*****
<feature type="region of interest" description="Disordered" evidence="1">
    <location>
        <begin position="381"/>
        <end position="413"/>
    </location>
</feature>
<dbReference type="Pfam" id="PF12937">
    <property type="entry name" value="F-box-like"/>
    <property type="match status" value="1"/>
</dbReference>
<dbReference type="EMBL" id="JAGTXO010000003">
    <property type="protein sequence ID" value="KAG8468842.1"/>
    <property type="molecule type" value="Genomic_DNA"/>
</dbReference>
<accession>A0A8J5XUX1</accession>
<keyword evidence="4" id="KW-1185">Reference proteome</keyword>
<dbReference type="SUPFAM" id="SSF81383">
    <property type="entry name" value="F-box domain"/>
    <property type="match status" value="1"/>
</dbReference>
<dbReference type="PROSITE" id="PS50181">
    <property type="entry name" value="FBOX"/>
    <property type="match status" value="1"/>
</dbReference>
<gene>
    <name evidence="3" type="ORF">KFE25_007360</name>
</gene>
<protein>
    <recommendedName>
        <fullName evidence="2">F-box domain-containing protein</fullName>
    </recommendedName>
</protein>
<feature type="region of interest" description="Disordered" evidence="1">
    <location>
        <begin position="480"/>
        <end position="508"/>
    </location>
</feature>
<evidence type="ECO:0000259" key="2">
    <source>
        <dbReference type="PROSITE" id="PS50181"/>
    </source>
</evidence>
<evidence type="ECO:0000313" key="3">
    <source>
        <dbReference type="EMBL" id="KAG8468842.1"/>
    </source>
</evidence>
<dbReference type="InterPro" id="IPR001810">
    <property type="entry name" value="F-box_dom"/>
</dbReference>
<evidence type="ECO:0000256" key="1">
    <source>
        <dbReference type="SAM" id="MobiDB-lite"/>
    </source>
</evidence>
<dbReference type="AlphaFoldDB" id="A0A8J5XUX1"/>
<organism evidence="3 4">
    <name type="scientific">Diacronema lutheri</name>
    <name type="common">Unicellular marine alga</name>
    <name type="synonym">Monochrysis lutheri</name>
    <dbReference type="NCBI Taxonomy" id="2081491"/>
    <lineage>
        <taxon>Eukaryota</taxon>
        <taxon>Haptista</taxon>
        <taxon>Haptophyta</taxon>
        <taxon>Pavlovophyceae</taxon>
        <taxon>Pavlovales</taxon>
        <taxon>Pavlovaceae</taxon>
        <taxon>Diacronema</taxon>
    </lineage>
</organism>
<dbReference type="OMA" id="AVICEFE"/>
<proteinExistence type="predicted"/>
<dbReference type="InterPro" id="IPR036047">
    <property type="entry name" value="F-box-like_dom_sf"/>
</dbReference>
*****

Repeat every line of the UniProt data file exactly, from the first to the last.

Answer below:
<feature type="region of interest" description="Disordered" evidence="1">
    <location>
        <begin position="381"/>
        <end position="413"/>
    </location>
</feature>
<dbReference type="Pfam" id="PF12937">
    <property type="entry name" value="F-box-like"/>
    <property type="match status" value="1"/>
</dbReference>
<dbReference type="EMBL" id="JAGTXO010000003">
    <property type="protein sequence ID" value="KAG8468842.1"/>
    <property type="molecule type" value="Genomic_DNA"/>
</dbReference>
<accession>A0A8J5XUX1</accession>
<keyword evidence="4" id="KW-1185">Reference proteome</keyword>
<dbReference type="SUPFAM" id="SSF81383">
    <property type="entry name" value="F-box domain"/>
    <property type="match status" value="1"/>
</dbReference>
<dbReference type="PROSITE" id="PS50181">
    <property type="entry name" value="FBOX"/>
    <property type="match status" value="1"/>
</dbReference>
<gene>
    <name evidence="3" type="ORF">KFE25_007360</name>
</gene>
<protein>
    <recommendedName>
        <fullName evidence="2">F-box domain-containing protein</fullName>
    </recommendedName>
</protein>
<feature type="region of interest" description="Disordered" evidence="1">
    <location>
        <begin position="480"/>
        <end position="508"/>
    </location>
</feature>
<evidence type="ECO:0000259" key="2">
    <source>
        <dbReference type="PROSITE" id="PS50181"/>
    </source>
</evidence>
<evidence type="ECO:0000313" key="3">
    <source>
        <dbReference type="EMBL" id="KAG8468842.1"/>
    </source>
</evidence>
<dbReference type="InterPro" id="IPR001810">
    <property type="entry name" value="F-box_dom"/>
</dbReference>
<evidence type="ECO:0000256" key="1">
    <source>
        <dbReference type="SAM" id="MobiDB-lite"/>
    </source>
</evidence>
<dbReference type="AlphaFoldDB" id="A0A8J5XUX1"/>
<organism evidence="3 4">
    <name type="scientific">Diacronema lutheri</name>
    <name type="common">Unicellular marine alga</name>
    <name type="synonym">Monochrysis lutheri</name>
    <dbReference type="NCBI Taxonomy" id="2081491"/>
    <lineage>
        <taxon>Eukaryota</taxon>
        <taxon>Haptista</taxon>
        <taxon>Haptophyta</taxon>
        <taxon>Pavlovophyceae</taxon>
        <taxon>Pavlovales</taxon>
        <taxon>Pavlovaceae</taxon>
        <taxon>Diacronema</taxon>
    </lineage>
</organism>
<dbReference type="OMA" id="AVICEFE"/>
<proteinExistence type="predicted"/>
<dbReference type="InterPro" id="IPR036047">
    <property type="entry name" value="F-box-like_dom_sf"/>
</dbReference>